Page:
Thursday, September 25, 2008

Keeping my seethe to myself

Yet another reason why I don't learn Chinese.....

The other day I had to pay a visit to my local branch of the Industrial & Commercial Bank of China to pay my monthly phone bill.

Trying to accomplish anything in a Chinese bank can be an exhausting gumption test, particularly in a small neighbourhood branch where no-one speaks any English. But my little branch has been getting a lot better over the past year or so. They've taken on quite a few new staff - mostly girls - who do seem friendly and helpful, and even fairly brisk and efficient. And just lately, they have appointed a middle-aged lady as a supervisor (and she does speak a little bit of English), and she seems to have got all the service points working much more efficiently.

Well, all but one. Dumb-as-a-Post is still there. He's a surly young man of about thirty, and, I think, the only member of staff who's been there ever since I moved here about 4 years ago. He is just unbelievably sour, slow-moving, obtuse, and obstructive - a real old school China service professional!

I hadn't seen him in there for a while, and was hoping he might have left. But yesterday, he was back - and his was the only window that was free. I was so dreading the encounter that I considered joining one of the other lines (none of them had more than one or two people in them, but some transactions in Chinese banks can take a very long time indeed). Instead, I decided to face up to my nemesis.

I think he must have smelled my fear. I passed him a scrap of paper with my number on it and told him I wanted to pay my telephone fee. This is what I always do. For the past 18 months or so, nobody has given me any shit about this. One of the nice young girls has keyed the number into the computer, printed off my bill, taken my money and given me my change with a minimum of fuss - and even, of late, with a breezy smile. Dumb-as-a-Post is looking at me with a mixture of contempt and incomprehension. He decides - as he usually does - that I really ought to fill out a 'request slip' detailing the nature of my transaction, in full, in Chinese. Lately, the other staff seem to have been quite happy to dispense with this otiose piece of paper entirely. If they do feel that it is somehow a 'necessary procedure', they will be quite happy to fill out the chit for me, using the information from the bill printout - it only takes 15 seconds. It should be pretty obvious to anyone, I would have thought, that, since I can hardly speak two words of Chinese, it is highly unlikely that I can read or write even one word. But Dumb-as-a-Post doesn't get this concept; he keeps waving the shitty little form in my face. And, unfortunately, the angelic supervisor lady is not around just at the moment.

I don't think it's just me. I think there's a reason why there's never much of a line at Dumb-as-a-Post's window. The other clerks were all looking at him as if he were a complete dickhead. So were some of the other customers. Soon, one of them came to my aid and filled out the form for me.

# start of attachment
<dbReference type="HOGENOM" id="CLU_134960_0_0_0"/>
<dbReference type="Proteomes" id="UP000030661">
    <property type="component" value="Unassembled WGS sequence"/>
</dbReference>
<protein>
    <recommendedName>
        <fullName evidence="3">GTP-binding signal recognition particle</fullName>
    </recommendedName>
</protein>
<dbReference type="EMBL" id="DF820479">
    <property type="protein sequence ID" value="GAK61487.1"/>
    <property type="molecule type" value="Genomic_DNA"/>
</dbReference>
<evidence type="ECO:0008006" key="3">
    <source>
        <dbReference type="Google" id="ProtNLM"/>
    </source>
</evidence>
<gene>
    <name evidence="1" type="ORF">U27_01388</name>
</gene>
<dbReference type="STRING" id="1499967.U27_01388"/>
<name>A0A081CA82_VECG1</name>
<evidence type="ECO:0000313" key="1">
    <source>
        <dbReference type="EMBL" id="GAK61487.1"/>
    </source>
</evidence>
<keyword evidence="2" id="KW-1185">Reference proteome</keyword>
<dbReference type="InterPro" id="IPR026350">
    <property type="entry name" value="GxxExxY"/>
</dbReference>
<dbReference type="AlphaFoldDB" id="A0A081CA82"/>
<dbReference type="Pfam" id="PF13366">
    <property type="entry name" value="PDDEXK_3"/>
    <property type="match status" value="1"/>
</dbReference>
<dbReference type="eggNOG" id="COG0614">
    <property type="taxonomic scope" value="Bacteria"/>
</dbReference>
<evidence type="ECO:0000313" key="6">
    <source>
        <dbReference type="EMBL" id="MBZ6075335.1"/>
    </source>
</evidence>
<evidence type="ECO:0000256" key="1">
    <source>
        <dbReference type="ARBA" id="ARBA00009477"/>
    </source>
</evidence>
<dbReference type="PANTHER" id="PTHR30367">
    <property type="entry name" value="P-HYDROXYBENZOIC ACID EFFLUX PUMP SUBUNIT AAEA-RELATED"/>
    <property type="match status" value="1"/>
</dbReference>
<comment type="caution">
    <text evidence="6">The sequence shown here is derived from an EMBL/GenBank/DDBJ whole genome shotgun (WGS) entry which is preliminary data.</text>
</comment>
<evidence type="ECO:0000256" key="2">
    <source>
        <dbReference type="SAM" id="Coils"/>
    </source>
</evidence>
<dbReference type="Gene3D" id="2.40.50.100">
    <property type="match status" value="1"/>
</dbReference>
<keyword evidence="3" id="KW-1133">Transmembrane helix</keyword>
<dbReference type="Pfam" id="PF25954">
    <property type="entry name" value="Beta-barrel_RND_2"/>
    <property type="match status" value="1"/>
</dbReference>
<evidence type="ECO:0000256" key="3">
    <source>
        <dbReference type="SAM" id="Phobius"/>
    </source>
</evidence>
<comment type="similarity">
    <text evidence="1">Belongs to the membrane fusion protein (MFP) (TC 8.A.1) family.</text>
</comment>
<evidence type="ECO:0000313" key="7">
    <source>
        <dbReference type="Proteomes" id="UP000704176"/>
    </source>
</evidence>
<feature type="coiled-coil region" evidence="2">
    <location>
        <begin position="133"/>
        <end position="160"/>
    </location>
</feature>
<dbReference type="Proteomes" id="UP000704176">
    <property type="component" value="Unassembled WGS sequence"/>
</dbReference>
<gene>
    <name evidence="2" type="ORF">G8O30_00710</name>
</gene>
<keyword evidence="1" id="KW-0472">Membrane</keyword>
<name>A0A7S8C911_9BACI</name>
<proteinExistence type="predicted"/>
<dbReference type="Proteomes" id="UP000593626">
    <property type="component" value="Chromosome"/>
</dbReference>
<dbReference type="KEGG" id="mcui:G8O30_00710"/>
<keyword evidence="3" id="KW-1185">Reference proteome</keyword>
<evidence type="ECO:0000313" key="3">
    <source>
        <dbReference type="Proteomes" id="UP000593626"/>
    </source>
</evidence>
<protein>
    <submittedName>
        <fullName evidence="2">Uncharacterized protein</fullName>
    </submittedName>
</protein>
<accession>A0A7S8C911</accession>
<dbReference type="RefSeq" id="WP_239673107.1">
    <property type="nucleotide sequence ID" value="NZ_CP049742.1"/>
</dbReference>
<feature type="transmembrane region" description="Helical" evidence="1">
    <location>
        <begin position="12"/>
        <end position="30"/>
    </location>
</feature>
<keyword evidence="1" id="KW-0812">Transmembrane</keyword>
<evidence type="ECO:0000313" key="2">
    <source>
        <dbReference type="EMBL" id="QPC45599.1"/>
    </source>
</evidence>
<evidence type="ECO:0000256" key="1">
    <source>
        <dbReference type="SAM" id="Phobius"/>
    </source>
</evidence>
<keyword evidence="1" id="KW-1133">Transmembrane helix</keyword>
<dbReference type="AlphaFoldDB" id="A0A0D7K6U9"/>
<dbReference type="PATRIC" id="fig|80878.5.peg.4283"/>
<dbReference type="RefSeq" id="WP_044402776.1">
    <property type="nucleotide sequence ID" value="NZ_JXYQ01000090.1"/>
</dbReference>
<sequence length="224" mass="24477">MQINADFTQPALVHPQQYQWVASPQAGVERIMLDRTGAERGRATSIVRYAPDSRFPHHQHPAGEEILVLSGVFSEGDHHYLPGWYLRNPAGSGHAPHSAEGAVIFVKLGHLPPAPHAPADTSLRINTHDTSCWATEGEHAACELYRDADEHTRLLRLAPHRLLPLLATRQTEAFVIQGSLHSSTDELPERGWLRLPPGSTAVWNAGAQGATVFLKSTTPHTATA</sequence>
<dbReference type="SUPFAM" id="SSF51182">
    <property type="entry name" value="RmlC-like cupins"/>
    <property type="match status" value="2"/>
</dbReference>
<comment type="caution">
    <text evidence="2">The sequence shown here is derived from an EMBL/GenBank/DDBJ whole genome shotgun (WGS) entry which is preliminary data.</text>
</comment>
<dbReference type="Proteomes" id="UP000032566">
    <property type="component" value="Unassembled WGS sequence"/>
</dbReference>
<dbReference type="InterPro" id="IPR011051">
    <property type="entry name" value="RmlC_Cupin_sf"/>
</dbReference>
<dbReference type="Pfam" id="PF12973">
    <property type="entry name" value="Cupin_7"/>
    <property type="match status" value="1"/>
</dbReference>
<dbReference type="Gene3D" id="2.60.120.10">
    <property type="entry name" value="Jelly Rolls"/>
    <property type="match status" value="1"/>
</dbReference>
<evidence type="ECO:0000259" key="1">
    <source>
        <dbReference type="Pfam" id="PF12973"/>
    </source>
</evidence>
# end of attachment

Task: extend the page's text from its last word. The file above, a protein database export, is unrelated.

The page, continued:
I mentioned this incident to a laowai friend that evening, and he said, "Don't you think you'd be able to deal better with situations like this if you spoke a bit more Chinese?"

"No," I replied quite emphatically. "First of all, if I'd shown any sign of being able to cope with things myself, that nice chap in the next line wouldn't have come over to help me. And second, I probably would have just called the clerk a dickhead in a language he could understand, and that probably wouldn't have helped."

We all suffer these vexing incidents from time to time. We all go through spells when we are particularly vulnerable to them, particularly low on patience and forebearance. We all - no matter how saintly and pacific our temperaments (and mine's not very) - experience the occasional bout of 'China rage'. And when this happens, and you get tempted to vent a bit, it's really much better to do it in an incomprehensible foreign language (although best to avoid the F-word, since almost everyone understands that these days!). Succumbing to the urge to swear at people in Chinese would be a very, very bad thing. And some of my foreign friends who speak good Chinese get themselves into bother because of this occasionally. I'd rather not expose myself to that risk, thank you. Ignorance of Chinese can be a kind of protective insulation. (Also, of course, you don't really know when they're insulting you..... except that you can usually deduce it from body language and so on; and I do in fact know most of the choicer swear words. Nevertheless, on balance, I maintain that not being able to swear at people in their own language does help to avoid unpleasantness sometimes.)

1 comment:

Anonymous said...

hey froogie .. how do you say this in concise English:

"他是你第几个孩子?" or something similar,like "Washington 是美国第几代总统?“